Though in existence for decades, SPACs have been a major part of the M&A space this year, contributing to what financial analysts are calling the “blank check boom,” since that’s what investors are essentially writing when they fund SPACs. 

Along with investors’ attention and dollars, SPACs have also received greater scrutiny in 2021. Warren Buffett recently criticized SPACs, saying they “won’t go on forever”, but are a “killer” right now as they’ve attracted so much cash on Wall Street. The SEC has also taken notice, issuing several statements warning investors to be careful with the investment vehicle and promising to increase regulatory oversight. 

The Fundamentals Are Driving M&A 

The reason economists project M&A activity to persist through the year is because it’s been driven by solid fundamentals. Specifically, 2021 is seeing a synergy of cheap financing, highly-priced public assets, and a desire across industries to be more competitive in a digitized world. 

Pricey Assets, Cheap Financing

The global economic environment is ripe for robust M&A activity. Governments around the world are pursuing fiscal and monetary stimulus to help their economies bounce back, leading to cheap financing. This has led to a high premium for other high-yield assets, such as public equities and real estate. Cheap financing and high prices for other assets are pushing companies and investment banks to pursue aggressive deals. 

Strategic Acquisitions: Pandemic Wake-Up Call 

Another major factor driving M&A activity, specifically strategic deals, is the unequal impact that the pandemic had on different companies. Many firms are assessing the fact that they were poorly positioned to compete in a more digitized remote world, which was evident over the past year.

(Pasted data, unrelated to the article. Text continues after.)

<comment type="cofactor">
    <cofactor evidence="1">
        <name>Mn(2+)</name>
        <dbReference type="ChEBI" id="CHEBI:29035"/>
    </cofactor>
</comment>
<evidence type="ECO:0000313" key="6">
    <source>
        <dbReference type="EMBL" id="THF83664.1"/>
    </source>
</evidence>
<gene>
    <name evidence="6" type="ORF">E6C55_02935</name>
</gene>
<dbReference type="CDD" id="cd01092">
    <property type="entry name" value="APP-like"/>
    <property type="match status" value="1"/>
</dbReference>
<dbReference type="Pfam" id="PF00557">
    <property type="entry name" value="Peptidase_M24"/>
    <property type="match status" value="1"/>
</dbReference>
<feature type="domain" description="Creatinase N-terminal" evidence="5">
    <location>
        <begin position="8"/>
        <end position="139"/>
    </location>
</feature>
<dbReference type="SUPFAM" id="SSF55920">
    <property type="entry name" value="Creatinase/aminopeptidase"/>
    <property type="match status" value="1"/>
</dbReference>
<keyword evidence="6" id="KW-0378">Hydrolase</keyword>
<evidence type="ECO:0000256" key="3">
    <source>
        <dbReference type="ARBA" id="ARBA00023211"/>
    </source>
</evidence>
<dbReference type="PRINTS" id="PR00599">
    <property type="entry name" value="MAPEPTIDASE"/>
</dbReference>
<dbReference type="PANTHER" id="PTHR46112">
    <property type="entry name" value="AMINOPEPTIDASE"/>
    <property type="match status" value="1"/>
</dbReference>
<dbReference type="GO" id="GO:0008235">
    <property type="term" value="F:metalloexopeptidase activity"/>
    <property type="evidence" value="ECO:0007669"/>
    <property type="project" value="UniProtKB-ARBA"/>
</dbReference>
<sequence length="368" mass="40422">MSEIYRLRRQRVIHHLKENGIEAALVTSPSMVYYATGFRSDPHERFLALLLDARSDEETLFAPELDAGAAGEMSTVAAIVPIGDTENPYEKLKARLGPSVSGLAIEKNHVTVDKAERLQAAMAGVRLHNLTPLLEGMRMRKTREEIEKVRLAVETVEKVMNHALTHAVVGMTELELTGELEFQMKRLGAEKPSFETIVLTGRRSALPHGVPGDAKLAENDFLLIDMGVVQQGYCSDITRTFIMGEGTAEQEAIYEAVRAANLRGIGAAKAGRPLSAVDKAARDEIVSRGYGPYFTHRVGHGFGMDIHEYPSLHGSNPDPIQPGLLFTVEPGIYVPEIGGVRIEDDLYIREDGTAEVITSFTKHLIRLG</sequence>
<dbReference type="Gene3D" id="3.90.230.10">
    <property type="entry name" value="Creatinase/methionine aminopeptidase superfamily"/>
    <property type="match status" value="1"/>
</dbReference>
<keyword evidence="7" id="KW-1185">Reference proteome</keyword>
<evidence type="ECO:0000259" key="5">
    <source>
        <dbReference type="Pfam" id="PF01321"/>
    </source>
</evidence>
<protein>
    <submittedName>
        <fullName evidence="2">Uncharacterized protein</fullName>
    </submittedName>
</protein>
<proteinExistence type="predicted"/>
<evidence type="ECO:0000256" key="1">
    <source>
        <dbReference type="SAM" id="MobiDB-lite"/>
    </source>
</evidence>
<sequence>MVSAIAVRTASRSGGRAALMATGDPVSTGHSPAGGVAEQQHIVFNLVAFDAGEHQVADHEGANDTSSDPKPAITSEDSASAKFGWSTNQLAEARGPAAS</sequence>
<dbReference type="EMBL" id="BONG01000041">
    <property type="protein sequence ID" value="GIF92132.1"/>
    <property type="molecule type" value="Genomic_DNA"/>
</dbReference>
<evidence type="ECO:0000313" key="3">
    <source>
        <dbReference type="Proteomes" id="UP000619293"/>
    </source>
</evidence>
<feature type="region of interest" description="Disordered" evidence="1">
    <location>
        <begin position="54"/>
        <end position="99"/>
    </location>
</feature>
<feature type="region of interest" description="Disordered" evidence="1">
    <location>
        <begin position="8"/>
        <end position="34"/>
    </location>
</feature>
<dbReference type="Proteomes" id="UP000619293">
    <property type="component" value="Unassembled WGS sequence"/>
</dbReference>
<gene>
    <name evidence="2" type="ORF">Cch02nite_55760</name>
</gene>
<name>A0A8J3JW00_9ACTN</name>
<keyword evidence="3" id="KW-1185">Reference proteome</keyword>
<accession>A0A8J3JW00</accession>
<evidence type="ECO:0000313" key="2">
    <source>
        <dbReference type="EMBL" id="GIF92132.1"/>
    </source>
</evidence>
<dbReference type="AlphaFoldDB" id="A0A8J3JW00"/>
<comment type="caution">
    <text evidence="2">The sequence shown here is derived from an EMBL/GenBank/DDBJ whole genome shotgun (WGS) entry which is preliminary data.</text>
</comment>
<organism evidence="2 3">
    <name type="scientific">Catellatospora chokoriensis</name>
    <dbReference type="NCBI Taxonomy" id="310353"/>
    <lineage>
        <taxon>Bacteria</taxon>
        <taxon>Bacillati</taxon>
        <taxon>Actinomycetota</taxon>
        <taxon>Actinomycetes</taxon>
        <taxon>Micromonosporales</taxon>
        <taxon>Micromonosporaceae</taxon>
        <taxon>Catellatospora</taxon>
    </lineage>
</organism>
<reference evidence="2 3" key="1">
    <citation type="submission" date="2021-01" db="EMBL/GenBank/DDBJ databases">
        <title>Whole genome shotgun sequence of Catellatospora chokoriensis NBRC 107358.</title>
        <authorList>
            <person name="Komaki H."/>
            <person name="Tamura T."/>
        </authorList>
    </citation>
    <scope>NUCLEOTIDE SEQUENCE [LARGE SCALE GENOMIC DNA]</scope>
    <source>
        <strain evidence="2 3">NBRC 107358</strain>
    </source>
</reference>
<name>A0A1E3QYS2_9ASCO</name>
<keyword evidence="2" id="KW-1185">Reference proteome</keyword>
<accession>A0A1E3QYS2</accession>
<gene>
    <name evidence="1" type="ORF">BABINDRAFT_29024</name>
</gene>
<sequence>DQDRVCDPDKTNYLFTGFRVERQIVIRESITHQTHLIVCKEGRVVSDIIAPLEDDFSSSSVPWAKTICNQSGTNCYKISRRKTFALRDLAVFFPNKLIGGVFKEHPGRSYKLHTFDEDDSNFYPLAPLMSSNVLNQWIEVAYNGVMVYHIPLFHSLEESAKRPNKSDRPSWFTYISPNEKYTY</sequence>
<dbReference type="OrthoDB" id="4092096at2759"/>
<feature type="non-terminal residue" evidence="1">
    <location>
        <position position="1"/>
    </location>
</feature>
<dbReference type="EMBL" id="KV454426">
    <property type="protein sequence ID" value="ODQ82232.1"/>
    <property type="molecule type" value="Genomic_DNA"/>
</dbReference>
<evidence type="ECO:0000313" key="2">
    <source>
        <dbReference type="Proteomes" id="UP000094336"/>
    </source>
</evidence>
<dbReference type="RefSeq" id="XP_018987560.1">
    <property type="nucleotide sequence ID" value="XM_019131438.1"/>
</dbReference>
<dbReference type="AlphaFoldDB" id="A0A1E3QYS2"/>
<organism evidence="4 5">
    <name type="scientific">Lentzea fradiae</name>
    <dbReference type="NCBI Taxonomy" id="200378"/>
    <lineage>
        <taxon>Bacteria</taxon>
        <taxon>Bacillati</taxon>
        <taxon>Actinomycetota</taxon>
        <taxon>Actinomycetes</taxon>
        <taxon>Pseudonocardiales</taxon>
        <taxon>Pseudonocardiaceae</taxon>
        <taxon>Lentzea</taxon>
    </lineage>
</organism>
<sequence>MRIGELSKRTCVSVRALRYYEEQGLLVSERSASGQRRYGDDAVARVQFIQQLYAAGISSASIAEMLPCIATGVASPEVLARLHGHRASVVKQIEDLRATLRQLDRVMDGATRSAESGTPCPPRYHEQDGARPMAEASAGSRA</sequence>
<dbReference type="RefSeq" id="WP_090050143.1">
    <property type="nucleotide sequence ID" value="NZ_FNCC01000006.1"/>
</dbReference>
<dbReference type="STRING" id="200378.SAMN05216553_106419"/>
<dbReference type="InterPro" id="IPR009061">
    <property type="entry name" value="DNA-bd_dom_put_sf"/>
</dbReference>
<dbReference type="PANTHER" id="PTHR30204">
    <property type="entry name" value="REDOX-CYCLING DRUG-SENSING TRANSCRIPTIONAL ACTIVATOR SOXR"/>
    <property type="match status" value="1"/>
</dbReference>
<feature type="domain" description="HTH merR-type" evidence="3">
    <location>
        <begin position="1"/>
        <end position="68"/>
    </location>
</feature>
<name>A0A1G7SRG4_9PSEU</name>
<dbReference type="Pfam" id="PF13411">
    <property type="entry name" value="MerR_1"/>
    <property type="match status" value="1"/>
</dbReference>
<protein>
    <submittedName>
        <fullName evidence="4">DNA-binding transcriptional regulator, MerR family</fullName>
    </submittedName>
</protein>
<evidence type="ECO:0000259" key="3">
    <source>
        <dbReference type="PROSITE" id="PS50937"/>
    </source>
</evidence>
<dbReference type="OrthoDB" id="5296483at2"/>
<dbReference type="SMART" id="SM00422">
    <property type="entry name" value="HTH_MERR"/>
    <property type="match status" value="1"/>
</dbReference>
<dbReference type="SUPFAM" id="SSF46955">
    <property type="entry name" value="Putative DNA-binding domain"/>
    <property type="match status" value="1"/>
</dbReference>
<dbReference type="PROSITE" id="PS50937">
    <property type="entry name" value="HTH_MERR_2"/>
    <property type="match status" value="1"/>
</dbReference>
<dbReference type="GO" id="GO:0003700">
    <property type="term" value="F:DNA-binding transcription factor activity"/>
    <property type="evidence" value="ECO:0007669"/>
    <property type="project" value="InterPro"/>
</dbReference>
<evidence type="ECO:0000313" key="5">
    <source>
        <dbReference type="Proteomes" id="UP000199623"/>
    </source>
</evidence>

As sentiment rises and companies feel more comfortable taking aggressive action, firms want to ensure that they control their future by partnering with companies that cover their weak spots, especially in the tech sector.

Q2 and Beyond

Experts are expecting robust M&A activity for the remainder of the year, reflecting fundamental tailwinds that should continue through 2021. Three sectors likely to enjoy sustained activity throughout the year include finance, industrials, and tech.

Financial firms face pressure to search for yield in new places, as rock-bottom interest rates put pressure on revenues. They’re also facing pressure to invest more in technology, as FinTech companies are gaining market share across segments, from retail investing to payment services. Large players in the financial sector can make up for lost time investing in new technologies by simply buying smaller cutting-edge firms.